Renfield replies, “It’s all in the wrist.”

The needs of the Lobos, Renfield and Dracula will collide and considerable collateral damage will ensue. Even the members of the self-help group will find themselves at the center of a vampiric rampage when Dracula realizes they have filled Renfield with sunny, brightly colored visions of his future. Mark (Brandon Scott Jones), the dependency group leader, tells Renfield, “This is co-dependency 101. A narcissist will take full advantage of a codependents’ low self-esteem, but you’re the one with the real power and all you’ve got to do is take it back.” Of course, Mark has no idea that vampires exist and that cutting ties with one’s vampire master isn’t as easy as blocking a cellphone number and social media links.

Director McKay styles narrative flashbacks to pay homage to old Dracula films and the gore is quick and funny; the real focus is on the character development of Renfield and despite Awkwafina’s signature slouch, McKay clearly signals romance between the honest traffic cop and the centuries Renfield. Hoult and Awkwafina have a goofy, friendship-falling-into romantic partnership possibility chemistry. A sequel that played with the chemistry between the two and the third-wheel traffic cop partner Chris (Adrian Martinez) might be fun.


For diversity, besides Chinese-Korean American Awkwafina, the cast features Ben Schwartz who is Jewish, 70-year-old, Tehran-born Iranian American actress Shohreh Aghdashloo, Camille Chan as Kate, Nicaraguan and Dominican Latino actor Adrian Martinez, African American James Moses Black as Rebecca’s superior, Captain Browning and a masked Marcus Lewis (stuntman for “Black Panther”) as Apache Joe.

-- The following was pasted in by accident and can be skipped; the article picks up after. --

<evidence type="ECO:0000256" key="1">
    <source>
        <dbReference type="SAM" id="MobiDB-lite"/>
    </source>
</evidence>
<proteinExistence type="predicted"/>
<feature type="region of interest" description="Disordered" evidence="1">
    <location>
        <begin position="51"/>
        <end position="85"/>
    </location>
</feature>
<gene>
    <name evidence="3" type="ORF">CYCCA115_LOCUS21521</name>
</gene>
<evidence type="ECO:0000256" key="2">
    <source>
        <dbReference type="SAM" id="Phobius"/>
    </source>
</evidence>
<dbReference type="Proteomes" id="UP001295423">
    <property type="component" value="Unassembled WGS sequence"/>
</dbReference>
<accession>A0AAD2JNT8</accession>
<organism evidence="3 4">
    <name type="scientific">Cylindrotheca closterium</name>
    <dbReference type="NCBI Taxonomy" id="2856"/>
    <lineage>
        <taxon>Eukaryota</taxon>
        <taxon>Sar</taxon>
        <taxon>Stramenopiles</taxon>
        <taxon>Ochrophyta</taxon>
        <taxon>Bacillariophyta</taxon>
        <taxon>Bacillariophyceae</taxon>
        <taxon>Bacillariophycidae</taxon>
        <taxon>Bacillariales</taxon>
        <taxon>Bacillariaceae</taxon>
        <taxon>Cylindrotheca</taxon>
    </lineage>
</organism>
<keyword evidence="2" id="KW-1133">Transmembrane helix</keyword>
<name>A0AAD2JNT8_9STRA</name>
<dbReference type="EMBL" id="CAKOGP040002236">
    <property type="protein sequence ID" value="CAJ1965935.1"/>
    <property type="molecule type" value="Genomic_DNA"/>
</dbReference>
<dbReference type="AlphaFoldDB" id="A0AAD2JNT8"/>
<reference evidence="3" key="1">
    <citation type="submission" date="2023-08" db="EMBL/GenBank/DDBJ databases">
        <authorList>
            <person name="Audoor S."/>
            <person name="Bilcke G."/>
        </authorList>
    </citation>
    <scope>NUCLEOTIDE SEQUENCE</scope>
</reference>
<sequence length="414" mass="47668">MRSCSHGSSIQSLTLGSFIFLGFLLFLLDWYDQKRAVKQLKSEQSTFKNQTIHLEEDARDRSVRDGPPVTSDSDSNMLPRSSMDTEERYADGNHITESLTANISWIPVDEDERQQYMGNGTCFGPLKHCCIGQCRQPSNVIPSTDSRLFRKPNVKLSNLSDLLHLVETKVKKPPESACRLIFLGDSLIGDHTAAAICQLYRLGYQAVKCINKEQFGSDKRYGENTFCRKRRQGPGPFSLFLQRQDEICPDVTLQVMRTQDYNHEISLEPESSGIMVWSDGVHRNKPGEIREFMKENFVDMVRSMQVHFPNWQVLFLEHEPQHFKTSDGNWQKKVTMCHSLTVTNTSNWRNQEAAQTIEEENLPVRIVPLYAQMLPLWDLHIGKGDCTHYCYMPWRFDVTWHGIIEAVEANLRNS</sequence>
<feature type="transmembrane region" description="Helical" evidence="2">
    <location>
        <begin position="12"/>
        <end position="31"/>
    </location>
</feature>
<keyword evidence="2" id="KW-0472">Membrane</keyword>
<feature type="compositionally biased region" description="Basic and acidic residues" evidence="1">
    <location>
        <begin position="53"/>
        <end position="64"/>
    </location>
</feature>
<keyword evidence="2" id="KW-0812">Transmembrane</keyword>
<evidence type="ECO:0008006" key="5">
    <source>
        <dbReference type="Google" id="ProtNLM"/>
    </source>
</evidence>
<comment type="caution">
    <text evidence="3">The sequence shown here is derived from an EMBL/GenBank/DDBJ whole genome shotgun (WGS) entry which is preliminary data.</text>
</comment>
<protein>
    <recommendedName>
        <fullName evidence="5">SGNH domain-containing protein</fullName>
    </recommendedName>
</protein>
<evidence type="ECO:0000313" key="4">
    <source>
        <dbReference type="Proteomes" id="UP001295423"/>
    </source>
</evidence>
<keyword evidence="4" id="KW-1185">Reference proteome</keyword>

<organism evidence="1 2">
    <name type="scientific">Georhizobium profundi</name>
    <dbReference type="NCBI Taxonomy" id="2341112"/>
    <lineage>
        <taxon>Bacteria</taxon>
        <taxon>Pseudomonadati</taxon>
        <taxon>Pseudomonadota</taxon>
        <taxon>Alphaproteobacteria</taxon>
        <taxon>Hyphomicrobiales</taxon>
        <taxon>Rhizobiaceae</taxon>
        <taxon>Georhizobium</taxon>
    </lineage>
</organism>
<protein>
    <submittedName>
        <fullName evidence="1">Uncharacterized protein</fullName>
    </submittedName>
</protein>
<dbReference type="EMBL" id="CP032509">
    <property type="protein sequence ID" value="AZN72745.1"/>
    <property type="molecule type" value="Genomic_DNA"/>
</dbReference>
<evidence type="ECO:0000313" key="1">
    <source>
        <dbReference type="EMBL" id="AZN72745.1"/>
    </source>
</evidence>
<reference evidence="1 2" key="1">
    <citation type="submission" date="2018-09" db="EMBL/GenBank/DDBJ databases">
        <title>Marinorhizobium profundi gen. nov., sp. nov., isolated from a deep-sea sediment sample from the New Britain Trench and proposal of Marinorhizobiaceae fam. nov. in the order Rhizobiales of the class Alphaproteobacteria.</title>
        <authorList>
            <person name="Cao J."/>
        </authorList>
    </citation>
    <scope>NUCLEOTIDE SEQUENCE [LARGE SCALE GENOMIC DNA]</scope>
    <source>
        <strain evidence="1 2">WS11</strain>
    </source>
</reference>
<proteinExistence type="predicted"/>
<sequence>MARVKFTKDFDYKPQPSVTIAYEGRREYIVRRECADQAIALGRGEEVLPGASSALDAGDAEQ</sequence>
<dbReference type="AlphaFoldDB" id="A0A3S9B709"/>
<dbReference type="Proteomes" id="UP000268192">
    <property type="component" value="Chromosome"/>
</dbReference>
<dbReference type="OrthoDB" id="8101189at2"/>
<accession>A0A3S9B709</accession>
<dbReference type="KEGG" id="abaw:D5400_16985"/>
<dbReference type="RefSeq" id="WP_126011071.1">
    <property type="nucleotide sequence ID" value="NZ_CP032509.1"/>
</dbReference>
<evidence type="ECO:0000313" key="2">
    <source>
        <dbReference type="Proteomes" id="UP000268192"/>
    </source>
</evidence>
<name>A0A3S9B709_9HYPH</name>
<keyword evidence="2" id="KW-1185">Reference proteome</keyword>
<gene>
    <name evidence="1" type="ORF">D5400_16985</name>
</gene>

It should be noted that in Romania, feelings about Count Dracula are totally different. According to the Romania Tourism website, “many Romanians to this day view Vlad Tepes as a hero for his fierce insistence on honesty and order.” Bram Stoker was inspired by Vlad Tepes who was born in 1428. His father, Vlad Dracul as the military governor of Transylvania and a member of the Order of the Dragon–a military and religious organization established in Rome to promote Catholic interests. Dracula translates into “son of Dracul.” The Romanian word dracul means both dragon and devil in English according to RomanciaTourism.com.

Political detractors and Saxon merchants, unhappy with the new trade regulations imposed by Vlad, did everything they could to blacken his reputation. They produced and disseminated throughout Western Europe exaggerated stories and illustrations about Vlad’s cruelty.

According to Britannica, Vlad III Dracula was the voivode (military governor or prince of Walachia–a historical region of Romania–three times (1448; 1456-1462; 1476). He died at age 45 in battle. He was “a folk hero in the region for his efforts against Ottoman encroachment.” The historic son of Dracul, never owned any land in Transylvania and never took residence at Bran Castle.

Remember, the Muslim-led Ottoman Empire rose against the Christian Byzantine state and lasted from 1300 to 1922. Today’s Romania is about 86% Christian Orthodox.

If you can put history aside, “Renfield” is gorrific fun. Nicolas Cage chews up the scenery and spits out bloody narratives of  narcissism while Nicholas Hoult’s Renfield finds his inner hero after being lovestruck with Awkwafina’s  honest cop. It’s Law & (Dis)Order gone to camp with a slouching, gun-slinging cop as Renfield’s love interest.

“Renfield” was released in the US on 14 April 2023. The film made its world premiere on 30 March 2023 at the Overlook Film Festival.